That should be expected and perhaps acknowledged. We are explorers who are confined to exploration of what we already know. Real learning, real growth comes via the authority that exists outside the influence of our universes. That is only GOD.

What Apologetics is for any one person can’t be summed up through a singular use ideology. Apologetics is concurrent with individual use, needs, or desires. Apologetics is what the John Loftus’, of this world, utilize as well.

His complaint that Christians keep using different logic and reasoning is in some manner a childish way of saying; you are false, you are wrong because you won’t stand still and afford me the ability to hit you when I strike at you. His complaint to me is also a testament to the effervescent nature of GOD. So well beyond our ability to know. If GOD would just stand in one place or the other. If He would only be one thing or the other. Be still GOD while we dissect you. We need to accept that GOD will never say; “mother may I!” GOD is not human. GOD is not definable by our thinking.

Our faith is not an act of different reasoning, faith is the constant. Faith is the connection to our balance. Seeming too slippery for debate, argument or our judgment. But simply one of the best demonstrations of human limitation. GOD does not need us. We need GOD.

We thought knowing good and evil would make us as GOD. It was the lie we brought in the Garden of Eden. It is the lie that continues to stymie. So, we waffle between one idea or the other. We can’t help ourselves.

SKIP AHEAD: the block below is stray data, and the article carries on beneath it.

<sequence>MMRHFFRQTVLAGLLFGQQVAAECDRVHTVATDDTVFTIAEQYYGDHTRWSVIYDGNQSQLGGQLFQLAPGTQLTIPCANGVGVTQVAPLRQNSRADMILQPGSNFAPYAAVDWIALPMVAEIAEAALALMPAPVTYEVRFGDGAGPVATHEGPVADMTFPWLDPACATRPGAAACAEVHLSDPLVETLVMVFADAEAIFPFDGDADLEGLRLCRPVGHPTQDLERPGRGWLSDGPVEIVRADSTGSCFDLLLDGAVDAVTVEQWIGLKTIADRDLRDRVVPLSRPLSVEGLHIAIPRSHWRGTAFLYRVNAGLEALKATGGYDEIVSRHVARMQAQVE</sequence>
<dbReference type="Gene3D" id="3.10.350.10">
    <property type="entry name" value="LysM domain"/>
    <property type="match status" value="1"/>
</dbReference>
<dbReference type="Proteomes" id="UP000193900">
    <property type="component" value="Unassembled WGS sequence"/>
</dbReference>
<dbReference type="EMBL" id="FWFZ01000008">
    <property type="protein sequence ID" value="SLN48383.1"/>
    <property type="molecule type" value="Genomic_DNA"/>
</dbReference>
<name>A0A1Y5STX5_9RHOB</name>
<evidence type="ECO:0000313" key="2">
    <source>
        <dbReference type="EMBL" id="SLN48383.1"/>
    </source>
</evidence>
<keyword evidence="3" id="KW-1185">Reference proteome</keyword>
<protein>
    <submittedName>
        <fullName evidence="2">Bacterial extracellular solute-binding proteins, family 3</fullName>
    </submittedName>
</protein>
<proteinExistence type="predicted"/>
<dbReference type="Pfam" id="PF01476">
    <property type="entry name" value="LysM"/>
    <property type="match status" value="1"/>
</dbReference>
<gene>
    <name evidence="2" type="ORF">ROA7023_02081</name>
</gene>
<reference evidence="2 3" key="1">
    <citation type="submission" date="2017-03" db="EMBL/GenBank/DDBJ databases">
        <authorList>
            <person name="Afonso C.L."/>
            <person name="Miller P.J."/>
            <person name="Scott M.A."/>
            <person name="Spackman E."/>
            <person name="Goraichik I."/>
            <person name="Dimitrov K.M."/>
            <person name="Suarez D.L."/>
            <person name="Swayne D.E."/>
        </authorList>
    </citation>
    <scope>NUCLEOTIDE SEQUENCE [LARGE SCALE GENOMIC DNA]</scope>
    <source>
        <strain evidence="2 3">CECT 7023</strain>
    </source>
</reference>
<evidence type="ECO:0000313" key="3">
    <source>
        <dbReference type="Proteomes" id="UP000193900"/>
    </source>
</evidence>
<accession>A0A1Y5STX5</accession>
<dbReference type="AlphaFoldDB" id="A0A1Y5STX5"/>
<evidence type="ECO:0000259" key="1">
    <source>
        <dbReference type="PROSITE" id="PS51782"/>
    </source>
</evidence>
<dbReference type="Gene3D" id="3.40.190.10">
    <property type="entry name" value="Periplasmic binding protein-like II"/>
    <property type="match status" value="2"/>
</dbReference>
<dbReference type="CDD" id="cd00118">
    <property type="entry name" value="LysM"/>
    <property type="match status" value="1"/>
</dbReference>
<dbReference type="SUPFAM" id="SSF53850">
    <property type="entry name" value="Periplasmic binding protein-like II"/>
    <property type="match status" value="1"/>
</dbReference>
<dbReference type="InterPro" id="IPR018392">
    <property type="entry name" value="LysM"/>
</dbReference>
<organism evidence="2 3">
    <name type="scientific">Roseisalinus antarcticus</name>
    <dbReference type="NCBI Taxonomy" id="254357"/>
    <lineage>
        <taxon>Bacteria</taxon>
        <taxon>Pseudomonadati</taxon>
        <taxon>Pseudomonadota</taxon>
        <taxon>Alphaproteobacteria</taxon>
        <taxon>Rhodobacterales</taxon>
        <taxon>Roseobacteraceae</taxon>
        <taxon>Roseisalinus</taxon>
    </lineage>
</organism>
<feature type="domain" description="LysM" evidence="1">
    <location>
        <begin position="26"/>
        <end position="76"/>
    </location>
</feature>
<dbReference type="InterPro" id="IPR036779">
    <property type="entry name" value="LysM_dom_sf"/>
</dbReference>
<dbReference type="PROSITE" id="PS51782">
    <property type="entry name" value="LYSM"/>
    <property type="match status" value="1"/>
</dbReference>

I think doubt occurs for us all. As we live and love GOD we learn of His steadfastness. We know of His faithfulness. But being human means that even knowing is often challenged. We feel our humanness so acutely. It is why we watch and pray. It is why we seek daily to let the mind of CHRIST dwell in us.

GOD fleshes me out. GOD keeps me balanced. Ecclesiastical doctrine alone will not do. That doctrine must lead me to GOD if I will ever be my best. The day that atheism leads me to GOD than I will be happy to follow.


Thank you! I guess a huge struggle is measuring my emotions to my doubts to my beliefs, so I really appreciate you taking the time to put some resources regarding that here!

Also, quick side note, I’m a sister :laughing:


@Abi.re Definitely - hope they are helpful sister :slight_smile: I think we all have to learn how to differentiate our feelings of faith from the act of living out our faith. May Christ bless you as you continue to grow in this area.


Thank you! That makes allot of sense!

This thought might help you. I would love to engage further on this topic.